'Poor will be hit' by council tax penalties

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The Independent Online
TOUGH NEW powers to deter councils from imposing big tax rises will be unveiled by the Government today amid fears by Labour MPs that the move will cripple Britain's poorest areas.

The policy of penalising authorities that propose large rises will be unveiled by John Prescott when he announces the annual local government settlement in the Commons. The Independent understands the Deputy Prime Minister will announce a pounds 2.3bn funding package to keep tax rises down to 4.5 per cent, equivalent to pounds 30 for an average home. But he will also insist there will be no return to the days of "tax and spend" of profligate councils and will announce a new power to deter large rises.

Council tax benefit subsidy will be withheld from town halls that raise bills above guideline levels drawn up by Whitehall. The subsidy is worth millions to local authorities and is vital for cities such as Liverpool and Leeds, where up to 40 per cent of residents claim the benefit.

The Government's determination to control council spending, which at pounds 50bn makes up a quarter of all public spending, was shown yesterday with publication of the Local Government Bill. It abolishes universal capping of town hall budgets, but Mr Prescott will retain reserve powers to cap the worst offenders - measures that critics of the new penalties have dubbed "capping through the back door".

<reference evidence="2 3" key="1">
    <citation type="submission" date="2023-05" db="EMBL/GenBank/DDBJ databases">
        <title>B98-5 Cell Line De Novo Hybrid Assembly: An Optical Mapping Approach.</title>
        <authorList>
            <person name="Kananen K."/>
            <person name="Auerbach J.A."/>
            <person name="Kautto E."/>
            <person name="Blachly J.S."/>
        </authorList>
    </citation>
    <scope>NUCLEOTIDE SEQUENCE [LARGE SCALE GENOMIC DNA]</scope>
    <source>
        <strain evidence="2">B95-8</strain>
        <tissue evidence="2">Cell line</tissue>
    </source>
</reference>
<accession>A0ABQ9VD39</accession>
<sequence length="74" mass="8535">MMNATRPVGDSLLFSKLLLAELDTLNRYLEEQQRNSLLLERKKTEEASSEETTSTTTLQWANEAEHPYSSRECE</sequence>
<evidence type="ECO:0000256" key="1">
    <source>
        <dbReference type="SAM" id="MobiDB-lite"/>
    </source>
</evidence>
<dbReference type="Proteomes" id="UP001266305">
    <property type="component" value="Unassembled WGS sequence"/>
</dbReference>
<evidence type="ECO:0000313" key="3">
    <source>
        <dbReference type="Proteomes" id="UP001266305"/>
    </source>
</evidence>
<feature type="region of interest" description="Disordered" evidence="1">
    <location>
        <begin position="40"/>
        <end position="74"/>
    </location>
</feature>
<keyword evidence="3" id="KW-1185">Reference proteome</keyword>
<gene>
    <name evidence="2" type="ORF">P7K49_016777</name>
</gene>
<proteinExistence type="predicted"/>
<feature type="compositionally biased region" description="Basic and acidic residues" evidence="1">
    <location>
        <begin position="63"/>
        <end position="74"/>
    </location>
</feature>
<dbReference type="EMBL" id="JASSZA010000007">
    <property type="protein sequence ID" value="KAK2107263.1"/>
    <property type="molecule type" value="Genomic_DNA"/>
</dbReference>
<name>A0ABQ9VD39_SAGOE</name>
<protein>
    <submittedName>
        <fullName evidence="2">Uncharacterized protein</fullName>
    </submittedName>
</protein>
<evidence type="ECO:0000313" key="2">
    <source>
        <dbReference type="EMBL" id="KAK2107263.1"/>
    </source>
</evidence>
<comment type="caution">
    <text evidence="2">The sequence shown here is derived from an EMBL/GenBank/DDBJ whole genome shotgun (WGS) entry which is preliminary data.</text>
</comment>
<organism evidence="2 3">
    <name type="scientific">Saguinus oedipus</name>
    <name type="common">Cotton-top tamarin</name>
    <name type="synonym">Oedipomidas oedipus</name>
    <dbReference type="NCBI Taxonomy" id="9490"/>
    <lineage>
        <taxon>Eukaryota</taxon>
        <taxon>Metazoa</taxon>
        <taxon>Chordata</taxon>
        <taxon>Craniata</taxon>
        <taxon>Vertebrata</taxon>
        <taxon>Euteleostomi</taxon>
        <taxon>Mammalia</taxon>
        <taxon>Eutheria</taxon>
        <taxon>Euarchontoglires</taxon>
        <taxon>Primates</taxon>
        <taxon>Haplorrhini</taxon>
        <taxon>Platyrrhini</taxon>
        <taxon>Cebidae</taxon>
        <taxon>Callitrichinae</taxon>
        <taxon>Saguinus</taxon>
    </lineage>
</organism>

Labour council leaders and MPs reacted with fury to the proposals, with some describing them as "regressive" and "an attack on the poor".

Sir Jeremy Beecham, the Labour chairman of the Local Government Association, which represents all authorities in England and Wales, said he would lodge strong protests with the Government.

"We are extremely unhappy about this. It is very unwelcome, as it hits the poorest authorities hardest and is going to make matters worse. It further distorts the link between local spending decisions and council tax decisions. It is not capping but it is as good as and I suspect the hand of the Treasury in it."

Yesterday Hilary Armstrong, the Local Government minister, said council taxpayers would not face "excessive" increases in their bills. "We don't believe there will be excessive council tax rises. I cannot imagine councils want to behave in a massively irresponsible way. But if they do we will have to intervene."

Paul Burstow, the Liberal Democrat local government spokesman, said that if councils ignored the proposed benefit penalties, cities such as Liverpool could see a rise of pounds 180 on their bills; Manchester would see a rise of pounds 205 and Islington a rise of pounds 156 if the subsidy were withdrawn. "This really is another example of the Government's control freakery. It is incredible that a Labour government is effectively attacking the poorest in urban areas."

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